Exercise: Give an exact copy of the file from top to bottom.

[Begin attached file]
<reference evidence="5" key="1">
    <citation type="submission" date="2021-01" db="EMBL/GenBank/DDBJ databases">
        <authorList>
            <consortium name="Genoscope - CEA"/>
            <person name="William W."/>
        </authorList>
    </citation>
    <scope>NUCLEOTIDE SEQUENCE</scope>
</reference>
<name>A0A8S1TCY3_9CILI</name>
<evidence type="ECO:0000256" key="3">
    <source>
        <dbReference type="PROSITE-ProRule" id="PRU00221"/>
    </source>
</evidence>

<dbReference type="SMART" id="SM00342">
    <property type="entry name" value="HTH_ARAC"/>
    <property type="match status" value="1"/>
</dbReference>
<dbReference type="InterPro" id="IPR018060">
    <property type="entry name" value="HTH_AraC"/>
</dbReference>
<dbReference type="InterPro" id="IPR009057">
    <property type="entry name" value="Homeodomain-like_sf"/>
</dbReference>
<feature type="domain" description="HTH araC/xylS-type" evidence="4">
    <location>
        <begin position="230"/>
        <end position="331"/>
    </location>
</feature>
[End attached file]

<reference evidence="5" key="1">
    <citation type="submission" date="2021-01" db="EMBL/GenBank/DDBJ databases">
        <authorList>
            <consortium name="Genoscope - CEA"/>
            <person name="William W."/>
        </authorList>
    </citation>
    <scope>NUCLEOTIDE SEQUENCE</scope>
</reference>
<name>A0A8S1TCY3_9CILI</name>
<evidence type="ECO:0000256" key="3">
    <source>
        <dbReference type="PROSITE-ProRule" id="PRU00221"/>
    </source>
</evidence>

<dbReference type="SMART" id="SM00342">
    <property type="entry name" value="HTH_ARAC"/>
    <property type="match status" value="1"/>
</dbReference>
<dbReference type="InterPro" id="IPR018060">
    <property type="entry name" value="HTH_AraC"/>
</dbReference>
<dbReference type="InterPro" id="IPR009057">
    <property type="entry name" value="Homeodomain-like_sf"/>
</dbReference>
<feature type="domain" description="HTH araC/xylS-type" evidence="4">
    <location>
        <begin position="230"/>
        <end position="331"/>
    </location>
</feature>